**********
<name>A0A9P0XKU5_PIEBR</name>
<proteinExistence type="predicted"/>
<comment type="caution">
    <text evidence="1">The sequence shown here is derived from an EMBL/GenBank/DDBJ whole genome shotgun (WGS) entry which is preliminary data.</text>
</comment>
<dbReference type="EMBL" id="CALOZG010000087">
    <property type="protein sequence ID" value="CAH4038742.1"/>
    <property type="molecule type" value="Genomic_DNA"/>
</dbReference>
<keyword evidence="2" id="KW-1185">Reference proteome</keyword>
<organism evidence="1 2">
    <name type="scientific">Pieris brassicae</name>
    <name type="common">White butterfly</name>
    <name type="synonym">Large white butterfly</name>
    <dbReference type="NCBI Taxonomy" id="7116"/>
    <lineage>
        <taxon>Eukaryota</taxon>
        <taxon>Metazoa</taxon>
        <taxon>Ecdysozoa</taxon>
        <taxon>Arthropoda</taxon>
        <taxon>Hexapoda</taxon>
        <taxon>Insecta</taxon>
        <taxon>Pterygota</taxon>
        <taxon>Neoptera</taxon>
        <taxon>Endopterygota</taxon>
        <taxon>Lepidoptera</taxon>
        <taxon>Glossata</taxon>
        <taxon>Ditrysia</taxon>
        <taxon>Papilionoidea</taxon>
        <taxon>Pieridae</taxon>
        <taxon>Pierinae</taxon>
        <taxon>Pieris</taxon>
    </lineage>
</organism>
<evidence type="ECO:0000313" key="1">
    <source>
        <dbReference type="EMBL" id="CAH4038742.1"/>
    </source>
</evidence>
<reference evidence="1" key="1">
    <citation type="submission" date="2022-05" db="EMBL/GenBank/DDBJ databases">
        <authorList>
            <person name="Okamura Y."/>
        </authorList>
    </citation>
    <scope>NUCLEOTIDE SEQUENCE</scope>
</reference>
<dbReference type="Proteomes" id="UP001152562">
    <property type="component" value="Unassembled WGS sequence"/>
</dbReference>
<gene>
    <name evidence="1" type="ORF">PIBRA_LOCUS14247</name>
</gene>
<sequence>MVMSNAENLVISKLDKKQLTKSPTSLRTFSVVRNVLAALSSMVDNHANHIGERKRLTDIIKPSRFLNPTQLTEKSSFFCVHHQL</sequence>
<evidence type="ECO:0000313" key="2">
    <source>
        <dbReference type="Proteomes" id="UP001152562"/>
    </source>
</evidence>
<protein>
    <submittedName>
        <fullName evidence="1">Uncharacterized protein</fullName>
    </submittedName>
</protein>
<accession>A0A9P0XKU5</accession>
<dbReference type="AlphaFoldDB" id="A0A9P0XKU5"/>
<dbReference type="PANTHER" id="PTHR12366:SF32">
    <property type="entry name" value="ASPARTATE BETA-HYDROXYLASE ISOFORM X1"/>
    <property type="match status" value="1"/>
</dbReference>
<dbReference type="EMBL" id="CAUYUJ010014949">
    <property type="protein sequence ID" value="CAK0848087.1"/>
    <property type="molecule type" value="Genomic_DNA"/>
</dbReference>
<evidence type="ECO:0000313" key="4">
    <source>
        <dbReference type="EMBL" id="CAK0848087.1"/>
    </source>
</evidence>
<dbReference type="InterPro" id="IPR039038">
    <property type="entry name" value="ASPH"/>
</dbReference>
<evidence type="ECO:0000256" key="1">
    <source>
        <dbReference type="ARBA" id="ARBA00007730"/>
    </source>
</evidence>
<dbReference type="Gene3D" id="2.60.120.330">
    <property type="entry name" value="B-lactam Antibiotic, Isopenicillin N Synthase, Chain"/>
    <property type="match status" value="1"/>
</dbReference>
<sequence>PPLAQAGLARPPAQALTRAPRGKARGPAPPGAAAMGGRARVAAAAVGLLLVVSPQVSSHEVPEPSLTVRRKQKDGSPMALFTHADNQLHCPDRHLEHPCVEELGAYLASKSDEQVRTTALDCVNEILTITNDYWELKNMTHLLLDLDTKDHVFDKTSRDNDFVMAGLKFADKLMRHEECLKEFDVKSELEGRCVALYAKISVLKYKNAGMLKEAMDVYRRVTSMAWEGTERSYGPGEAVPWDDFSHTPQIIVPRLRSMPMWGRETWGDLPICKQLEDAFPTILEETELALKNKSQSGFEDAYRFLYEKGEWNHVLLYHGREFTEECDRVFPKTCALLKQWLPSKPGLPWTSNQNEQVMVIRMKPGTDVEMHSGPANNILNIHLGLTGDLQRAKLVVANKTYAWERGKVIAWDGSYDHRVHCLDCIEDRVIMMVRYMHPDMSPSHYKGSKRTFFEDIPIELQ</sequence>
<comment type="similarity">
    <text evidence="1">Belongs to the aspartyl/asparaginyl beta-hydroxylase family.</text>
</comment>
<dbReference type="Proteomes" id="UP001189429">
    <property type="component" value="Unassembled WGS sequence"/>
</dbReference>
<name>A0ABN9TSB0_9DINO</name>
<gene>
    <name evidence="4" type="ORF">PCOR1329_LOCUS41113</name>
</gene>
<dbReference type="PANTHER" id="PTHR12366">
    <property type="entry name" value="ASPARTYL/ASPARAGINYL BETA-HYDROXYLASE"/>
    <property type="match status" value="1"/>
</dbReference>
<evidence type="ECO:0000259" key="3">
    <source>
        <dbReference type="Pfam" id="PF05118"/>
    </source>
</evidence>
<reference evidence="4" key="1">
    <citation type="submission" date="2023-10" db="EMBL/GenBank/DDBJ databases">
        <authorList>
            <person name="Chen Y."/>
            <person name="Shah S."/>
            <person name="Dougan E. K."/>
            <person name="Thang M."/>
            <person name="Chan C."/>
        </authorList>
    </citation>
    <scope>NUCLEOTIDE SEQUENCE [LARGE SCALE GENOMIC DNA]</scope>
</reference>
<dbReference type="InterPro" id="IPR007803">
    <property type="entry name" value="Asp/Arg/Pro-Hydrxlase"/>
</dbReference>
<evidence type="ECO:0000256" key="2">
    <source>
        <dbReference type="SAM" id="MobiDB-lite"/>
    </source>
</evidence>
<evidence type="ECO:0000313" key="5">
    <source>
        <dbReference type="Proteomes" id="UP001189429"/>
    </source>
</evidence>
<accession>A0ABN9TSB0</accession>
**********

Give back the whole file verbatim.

<name>A0A9P0XKU5_PIEBR</name>
<proteinExistence type="predicted"/>
<comment type="caution">
    <text evidence="1">The sequence shown here is derived from an EMBL/GenBank/DDBJ whole genome shotgun (WGS) entry which is preliminary data.</text>
</comment>
<dbReference type="EMBL" id="CALOZG010000087">
    <property type="protein sequence ID" value="CAH4038742.1"/>
    <property type="molecule type" value="Genomic_DNA"/>
</dbReference>
<keyword evidence="2" id="KW-1185">Reference proteome</keyword>
<organism evidence="1 2">
    <name type="scientific">Pieris brassicae</name>
    <name type="common">White butterfly</name>
    <name type="synonym">Large white butterfly</name>
    <dbReference type="NCBI Taxonomy" id="7116"/>
    <lineage>
        <taxon>Eukaryota</taxon>
        <taxon>Metazoa</taxon>
        <taxon>Ecdysozoa</taxon>
        <taxon>Arthropoda</taxon>
        <taxon>Hexapoda</taxon>
        <taxon>Insecta</taxon>
        <taxon>Pterygota</taxon>
        <taxon>Neoptera</taxon>
        <taxon>Endopterygota</taxon>
        <taxon>Lepidoptera</taxon>
        <taxon>Glossata</taxon>
        <taxon>Ditrysia</taxon>
        <taxon>Papilionoidea</taxon>
        <taxon>Pieridae</taxon>
        <taxon>Pierinae</taxon>
        <taxon>Pieris</taxon>
    </lineage>
</organism>
<evidence type="ECO:0000313" key="1">
    <source>
        <dbReference type="EMBL" id="CAH4038742.1"/>
    </source>
</evidence>
<reference evidence="1" key="1">
    <citation type="submission" date="2022-05" db="EMBL/GenBank/DDBJ databases">
        <authorList>
            <person name="Okamura Y."/>
        </authorList>
    </citation>
    <scope>NUCLEOTIDE SEQUENCE</scope>
</reference>
<dbReference type="Proteomes" id="UP001152562">
    <property type="component" value="Unassembled WGS sequence"/>
</dbReference>
<gene>
    <name evidence="1" type="ORF">PIBRA_LOCUS14247</name>
</gene>
<sequence>MVMSNAENLVISKLDKKQLTKSPTSLRTFSVVRNVLAALSSMVDNHANHIGERKRLTDIIKPSRFLNPTQLTEKSSFFCVHHQL</sequence>
<evidence type="ECO:0000313" key="2">
    <source>
        <dbReference type="Proteomes" id="UP001152562"/>
    </source>
</evidence>
<protein>
    <submittedName>
        <fullName evidence="1">Uncharacterized protein</fullName>
    </submittedName>
</protein>
<accession>A0A9P0XKU5</accession>
<dbReference type="AlphaFoldDB" id="A0A9P0XKU5"/>
<dbReference type="PANTHER" id="PTHR12366:SF32">
    <property type="entry name" value="ASPARTATE BETA-HYDROXYLASE ISOFORM X1"/>
    <property type="match status" value="1"/>
</dbReference>
<dbReference type="EMBL" id="CAUYUJ010014949">
    <property type="protein sequence ID" value="CAK0848087.1"/>
    <property type="molecule type" value="Genomic_DNA"/>
</dbReference>
<evidence type="ECO:0000313" key="4">
    <source>
        <dbReference type="EMBL" id="CAK0848087.1"/>
    </source>
</evidence>
<dbReference type="InterPro" id="IPR039038">
    <property type="entry name" value="ASPH"/>
</dbReference>
<evidence type="ECO:0000256" key="1">
    <source>
        <dbReference type="ARBA" id="ARBA00007730"/>
    </source>
</evidence>
<dbReference type="Gene3D" id="2.60.120.330">
    <property type="entry name" value="B-lactam Antibiotic, Isopenicillin N Synthase, Chain"/>
    <property type="match status" value="1"/>
</dbReference>
<sequence>PPLAQAGLARPPAQALTRAPRGKARGPAPPGAAAMGGRARVAAAAVGLLLVVSPQVSSHEVPEPSLTVRRKQKDGSPMALFTHADNQLHCPDRHLEHPCVEELGAYLASKSDEQVRTTALDCVNEILTITNDYWELKNMTHLLLDLDTKDHVFDKTSRDNDFVMAGLKFADKLMRHEECLKEFDVKSELEGRCVALYAKISVLKYKNAGMLKEAMDVYRRVTSMAWEGTERSYGPGEAVPWDDFSHTPQIIVPRLRSMPMWGRETWGDLPICKQLEDAFPTILEETELALKNKSQSGFEDAYRFLYEKGEWNHVLLYHGREFTEECDRVFPKTCALLKQWLPSKPGLPWTSNQNEQVMVIRMKPGTDVEMHSGPANNILNIHLGLTGDLQRAKLVVANKTYAWERGKVIAWDGSYDHRVHCLDCIEDRVIMMVRYMHPDMSPSHYKGSKRTFFEDIPIELQ</sequence>
<comment type="similarity">
    <text evidence="1">Belongs to the aspartyl/asparaginyl beta-hydroxylase family.</text>
</comment>
<dbReference type="Proteomes" id="UP001189429">
    <property type="component" value="Unassembled WGS sequence"/>
</dbReference>
<name>A0ABN9TSB0_9DINO</name>
<gene>
    <name evidence="4" type="ORF">PCOR1329_LOCUS41113</name>
</gene>
<dbReference type="PANTHER" id="PTHR12366">
    <property type="entry name" value="ASPARTYL/ASPARAGINYL BETA-HYDROXYLASE"/>
    <property type="match status" value="1"/>
</dbReference>
<evidence type="ECO:0000259" key="3">
    <source>
        <dbReference type="Pfam" id="PF05118"/>
    </source>
</evidence>
<reference evidence="4" key="1">
    <citation type="submission" date="2023-10" db="EMBL/GenBank/DDBJ databases">
        <authorList>
            <person name="Chen Y."/>
            <person name="Shah S."/>
            <person name="Dougan E. K."/>
            <person name="Thang M."/>
            <person name="Chan C."/>
        </authorList>
    </citation>
    <scope>NUCLEOTIDE SEQUENCE [LARGE SCALE GENOMIC DNA]</scope>
</reference>
<dbReference type="InterPro" id="IPR007803">
    <property type="entry name" value="Asp/Arg/Pro-Hydrxlase"/>
</dbReference>
<evidence type="ECO:0000256" key="2">
    <source>
        <dbReference type="SAM" id="MobiDB-lite"/>
    </source>
</evidence>
<evidence type="ECO:0000313" key="5">
    <source>
        <dbReference type="Proteomes" id="UP001189429"/>
    </source>
</evidence>
<accession>A0ABN9TSB0</accession>